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Gardens and Landscape

Three acres of Stenton’s landscape are what remain of James Logan’s 511 acre plantation.  The Mansion sits within the center of the landscape; a service wing, formerly the kitchen, green house and carriage house, is connected to the main house by an L-shaped piazza. Remaining outbuildings on site include a stone barn, icehouse, and privy, and a log-house for the caretaker was moved to the site in 1969. 


In 1911, landscape architect John Caspar Wister drew an overall plan for the Stenton grounds.  It included driveways and path-ways, a “colonial” garden composed of rectilinear beds, and an extensive border of trees and shrubs around the perimeter  of the site. Stenton’s Colonial Revival Garden, designed to complement the existing colonial house and enhance the interpretation of a Colonial house garden, was installed in 1912; in 1913, the completed garden was the site of the founding of The Garden Club of America. 

Rear view of the mansion, from the Colonial Revival Garden, 2016

Over the course of its life, the garden has evolved through various states of preservation and care. In more recent years, Stenton has developed a comprehensive long-term plan for the garden and landscape. In 2015, the garden underwent a significant rejuvenation project, which restored the original outer pathways, replaced edging, and installed electricity. Additionally, Stenton was the Garden Club of America’s 2015 Founders Fund Award winner, for the proposed Urban Meadow Project, creating a meadow at Stenton, which will frame a newly restored entry drive and represent the expansive agricultural fields that historically surrounded the house.

Stenton's Log Cabin dates to the late 18th century. It was moved to Stenton in 1969, from its original location at 16th and Race Streets in Philadelphia

The Colonial Revival Garden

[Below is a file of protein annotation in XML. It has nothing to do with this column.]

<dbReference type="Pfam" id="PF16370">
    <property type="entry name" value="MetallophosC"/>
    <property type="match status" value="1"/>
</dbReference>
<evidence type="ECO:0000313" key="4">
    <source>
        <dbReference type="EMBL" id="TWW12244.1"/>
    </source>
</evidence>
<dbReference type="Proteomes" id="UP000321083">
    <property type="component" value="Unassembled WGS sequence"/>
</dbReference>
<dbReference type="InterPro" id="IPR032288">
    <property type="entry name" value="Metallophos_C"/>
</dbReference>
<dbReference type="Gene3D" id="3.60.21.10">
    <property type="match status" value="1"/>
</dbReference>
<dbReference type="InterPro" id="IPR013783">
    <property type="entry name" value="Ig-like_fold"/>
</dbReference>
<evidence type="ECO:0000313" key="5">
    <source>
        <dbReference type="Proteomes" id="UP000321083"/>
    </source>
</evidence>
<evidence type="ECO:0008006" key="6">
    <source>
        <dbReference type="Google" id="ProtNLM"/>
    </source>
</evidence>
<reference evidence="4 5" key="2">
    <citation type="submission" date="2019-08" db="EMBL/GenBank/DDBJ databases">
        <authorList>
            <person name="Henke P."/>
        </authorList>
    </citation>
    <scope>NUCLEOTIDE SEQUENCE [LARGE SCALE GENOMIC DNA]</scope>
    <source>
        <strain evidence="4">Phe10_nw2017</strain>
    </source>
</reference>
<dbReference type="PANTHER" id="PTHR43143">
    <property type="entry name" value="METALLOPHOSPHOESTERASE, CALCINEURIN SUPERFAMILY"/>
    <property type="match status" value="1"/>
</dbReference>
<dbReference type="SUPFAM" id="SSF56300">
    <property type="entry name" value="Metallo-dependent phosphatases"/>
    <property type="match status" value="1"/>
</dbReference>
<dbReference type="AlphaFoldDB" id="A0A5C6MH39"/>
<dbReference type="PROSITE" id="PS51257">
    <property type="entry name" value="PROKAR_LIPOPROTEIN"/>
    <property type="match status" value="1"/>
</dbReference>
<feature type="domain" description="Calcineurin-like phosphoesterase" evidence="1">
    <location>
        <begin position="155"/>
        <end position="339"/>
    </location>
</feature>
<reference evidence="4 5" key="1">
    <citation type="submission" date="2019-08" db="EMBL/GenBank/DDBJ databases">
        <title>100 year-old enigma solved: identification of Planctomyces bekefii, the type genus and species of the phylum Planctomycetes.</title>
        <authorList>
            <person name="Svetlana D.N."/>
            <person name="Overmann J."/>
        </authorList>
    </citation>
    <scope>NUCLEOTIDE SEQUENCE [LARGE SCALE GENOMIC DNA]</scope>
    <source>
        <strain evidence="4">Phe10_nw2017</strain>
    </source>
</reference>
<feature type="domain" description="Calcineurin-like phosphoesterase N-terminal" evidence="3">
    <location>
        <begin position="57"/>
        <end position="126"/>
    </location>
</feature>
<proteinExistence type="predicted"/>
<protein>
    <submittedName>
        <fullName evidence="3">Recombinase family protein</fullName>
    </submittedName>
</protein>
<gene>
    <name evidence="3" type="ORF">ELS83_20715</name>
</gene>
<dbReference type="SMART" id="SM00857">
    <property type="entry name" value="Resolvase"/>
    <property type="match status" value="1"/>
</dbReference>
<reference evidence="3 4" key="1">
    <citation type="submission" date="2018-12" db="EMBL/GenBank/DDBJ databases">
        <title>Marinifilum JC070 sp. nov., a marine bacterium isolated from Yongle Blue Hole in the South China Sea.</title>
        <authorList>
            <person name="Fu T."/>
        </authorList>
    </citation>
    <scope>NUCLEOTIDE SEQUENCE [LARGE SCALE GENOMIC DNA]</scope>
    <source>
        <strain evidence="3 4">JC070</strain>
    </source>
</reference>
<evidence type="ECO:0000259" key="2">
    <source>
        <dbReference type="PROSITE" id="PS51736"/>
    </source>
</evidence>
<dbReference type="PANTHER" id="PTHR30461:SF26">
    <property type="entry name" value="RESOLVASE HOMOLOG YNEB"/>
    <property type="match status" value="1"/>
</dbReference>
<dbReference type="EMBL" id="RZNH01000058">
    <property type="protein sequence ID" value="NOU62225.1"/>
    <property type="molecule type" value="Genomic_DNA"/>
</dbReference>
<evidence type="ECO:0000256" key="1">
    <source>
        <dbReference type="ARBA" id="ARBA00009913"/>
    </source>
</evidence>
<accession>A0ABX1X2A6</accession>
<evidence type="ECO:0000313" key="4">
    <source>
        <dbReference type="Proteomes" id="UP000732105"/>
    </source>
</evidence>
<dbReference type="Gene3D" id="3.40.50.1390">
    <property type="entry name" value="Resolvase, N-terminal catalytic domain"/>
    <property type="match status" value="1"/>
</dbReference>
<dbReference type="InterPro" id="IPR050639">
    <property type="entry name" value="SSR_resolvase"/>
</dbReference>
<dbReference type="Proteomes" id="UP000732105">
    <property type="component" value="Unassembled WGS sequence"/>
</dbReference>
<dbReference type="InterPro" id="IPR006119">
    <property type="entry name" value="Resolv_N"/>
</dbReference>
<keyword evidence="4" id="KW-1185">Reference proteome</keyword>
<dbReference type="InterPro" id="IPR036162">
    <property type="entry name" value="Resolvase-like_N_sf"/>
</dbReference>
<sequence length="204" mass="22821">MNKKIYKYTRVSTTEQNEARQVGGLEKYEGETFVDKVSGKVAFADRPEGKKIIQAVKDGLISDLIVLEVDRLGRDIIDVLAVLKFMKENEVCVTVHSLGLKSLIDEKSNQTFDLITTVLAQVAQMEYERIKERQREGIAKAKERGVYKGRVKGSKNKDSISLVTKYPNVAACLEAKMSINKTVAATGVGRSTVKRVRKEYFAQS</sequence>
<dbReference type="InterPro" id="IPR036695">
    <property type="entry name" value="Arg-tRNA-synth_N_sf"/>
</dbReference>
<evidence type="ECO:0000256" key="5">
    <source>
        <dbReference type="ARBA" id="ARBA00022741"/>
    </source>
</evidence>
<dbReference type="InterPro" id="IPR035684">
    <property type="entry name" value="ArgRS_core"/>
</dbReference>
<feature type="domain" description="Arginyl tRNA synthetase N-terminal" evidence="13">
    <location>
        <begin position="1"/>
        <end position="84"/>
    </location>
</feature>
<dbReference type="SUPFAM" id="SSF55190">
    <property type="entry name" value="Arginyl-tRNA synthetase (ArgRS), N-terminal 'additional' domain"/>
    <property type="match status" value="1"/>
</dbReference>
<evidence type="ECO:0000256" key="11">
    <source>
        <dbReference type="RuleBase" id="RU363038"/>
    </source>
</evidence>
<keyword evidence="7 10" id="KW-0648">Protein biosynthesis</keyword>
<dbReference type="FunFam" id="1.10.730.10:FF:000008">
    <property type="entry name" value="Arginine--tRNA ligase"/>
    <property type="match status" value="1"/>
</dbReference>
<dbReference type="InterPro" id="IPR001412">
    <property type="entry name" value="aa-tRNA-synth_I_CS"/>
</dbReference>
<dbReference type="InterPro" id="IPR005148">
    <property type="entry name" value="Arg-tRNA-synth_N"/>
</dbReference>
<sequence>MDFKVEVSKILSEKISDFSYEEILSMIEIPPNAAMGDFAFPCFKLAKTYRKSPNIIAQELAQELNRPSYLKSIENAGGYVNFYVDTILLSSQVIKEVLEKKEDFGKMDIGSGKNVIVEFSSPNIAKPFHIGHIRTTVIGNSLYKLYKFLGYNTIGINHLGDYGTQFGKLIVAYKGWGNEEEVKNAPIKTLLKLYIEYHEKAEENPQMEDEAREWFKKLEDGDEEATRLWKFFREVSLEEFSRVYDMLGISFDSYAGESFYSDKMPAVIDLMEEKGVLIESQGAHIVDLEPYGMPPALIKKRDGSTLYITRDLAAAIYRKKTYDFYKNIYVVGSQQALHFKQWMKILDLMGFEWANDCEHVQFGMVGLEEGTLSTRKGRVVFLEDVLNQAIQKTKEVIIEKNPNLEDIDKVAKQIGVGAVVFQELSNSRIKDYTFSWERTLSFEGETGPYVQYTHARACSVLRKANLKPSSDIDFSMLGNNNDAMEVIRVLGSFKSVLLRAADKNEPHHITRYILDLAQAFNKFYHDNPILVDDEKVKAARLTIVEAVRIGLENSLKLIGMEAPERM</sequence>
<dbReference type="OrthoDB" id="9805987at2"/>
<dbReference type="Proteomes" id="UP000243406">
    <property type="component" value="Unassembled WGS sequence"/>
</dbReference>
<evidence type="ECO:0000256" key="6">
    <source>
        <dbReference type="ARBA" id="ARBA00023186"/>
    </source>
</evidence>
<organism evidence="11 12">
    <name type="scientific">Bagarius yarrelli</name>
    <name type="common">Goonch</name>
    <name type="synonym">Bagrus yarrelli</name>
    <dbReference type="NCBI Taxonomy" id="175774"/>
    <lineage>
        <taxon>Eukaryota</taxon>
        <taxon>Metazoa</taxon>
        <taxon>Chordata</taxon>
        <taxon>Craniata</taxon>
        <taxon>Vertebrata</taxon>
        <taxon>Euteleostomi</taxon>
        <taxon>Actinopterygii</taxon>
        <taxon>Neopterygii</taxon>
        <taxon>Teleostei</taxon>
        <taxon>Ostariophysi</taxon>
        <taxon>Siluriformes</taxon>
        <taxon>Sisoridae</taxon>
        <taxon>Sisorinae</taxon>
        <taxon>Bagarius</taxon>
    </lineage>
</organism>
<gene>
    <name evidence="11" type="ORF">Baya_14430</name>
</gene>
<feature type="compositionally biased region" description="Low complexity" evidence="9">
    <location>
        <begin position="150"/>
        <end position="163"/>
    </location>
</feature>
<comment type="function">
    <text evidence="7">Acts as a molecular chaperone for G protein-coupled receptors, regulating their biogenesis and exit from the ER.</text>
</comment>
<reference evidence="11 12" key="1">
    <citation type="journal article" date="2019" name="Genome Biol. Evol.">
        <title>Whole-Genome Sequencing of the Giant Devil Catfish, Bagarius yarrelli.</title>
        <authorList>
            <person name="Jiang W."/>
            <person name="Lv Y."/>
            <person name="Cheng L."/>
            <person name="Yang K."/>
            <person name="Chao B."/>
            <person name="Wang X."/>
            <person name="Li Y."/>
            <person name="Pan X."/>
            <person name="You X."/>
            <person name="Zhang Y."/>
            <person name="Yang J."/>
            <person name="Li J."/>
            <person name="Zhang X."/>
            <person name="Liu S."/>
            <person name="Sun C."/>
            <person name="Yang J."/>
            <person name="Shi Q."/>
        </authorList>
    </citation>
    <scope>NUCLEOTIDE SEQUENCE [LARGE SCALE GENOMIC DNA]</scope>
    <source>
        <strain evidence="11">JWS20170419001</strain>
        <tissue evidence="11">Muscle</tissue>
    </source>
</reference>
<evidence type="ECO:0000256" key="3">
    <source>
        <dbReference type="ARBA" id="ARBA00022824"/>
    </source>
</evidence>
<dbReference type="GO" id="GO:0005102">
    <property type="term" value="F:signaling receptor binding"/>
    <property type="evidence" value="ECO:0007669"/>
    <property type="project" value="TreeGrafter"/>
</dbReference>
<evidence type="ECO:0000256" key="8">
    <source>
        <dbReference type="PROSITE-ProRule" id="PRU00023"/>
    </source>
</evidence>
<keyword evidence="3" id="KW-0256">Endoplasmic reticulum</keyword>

Although its basic form has been preserved, Stenton’s Colonial Revival Garden has transformed over the course of its life.  Its footprint was made smaller in the late 20th century, as an outer ring of parterres and paths that were part of the original garden were removed. These paths were restored in 2015 with the Stenton Rejuvenation Project, made possible by the generous support of the McLean Contributionship. 


The history of the garden is now part of Stenton's story. In November 1900 Mary Chew proposed to “lay out the garden next year, as nearly as possible as it was originally.”    By March, 1901, Mary proposed  planting tress and honeysuckle in conjunction with Arbor Day held in April.  These Arbor Day plantings proved popular during Stenton’s first years.

The Stenton archives contain many documents that give a good idea of what was planted in the garden, through plans, notes, inventories and receipt for plants purchased.  Many of these documents were assembled by Letitia Wright in a scrapbook that chronicles the process of designing, installing and maintaining the garden and grounds.  Letitia’s planting scheme has been altered and adjusted over the years as volunteers experimented with the success of her plantings.  Today’s garden reaches its height during the spring, with roses, irises, narcissus and tulips, to name a few.  The robust boxwood border planted with cuttings from Mount Vernon continues to thrive.




The Meadow Project

In 2015, Stenton was the recipient of the Garden Club of America Founders Fund Award for the proposed project, Perfectly Charming: History and Horticulture in an Urban Meadow. This multi-year project established a meadow at Stenton, framing a newly restored entry drive and representing the expansive agricultural fields that historically surrounded the house. The meadow will also create numerous environmental benefits, such as increased plant biodiversity and improved habitat for wildlife, and will attract those interested in garden and landscape history. This project was made possible by the support of the Wissahickon Garden Club, The Weeders Garden Club, and The Garden Club of America. 





The Stenton Meadow continues to grow. In 2023, Stenton received a Northeast Monarch and Pollinator Habitat Kit from the Xerces Society. The kit contained 250 native plant plugs to supplement the meadow and diversify the plant species in support of pollinators. 

Further Research

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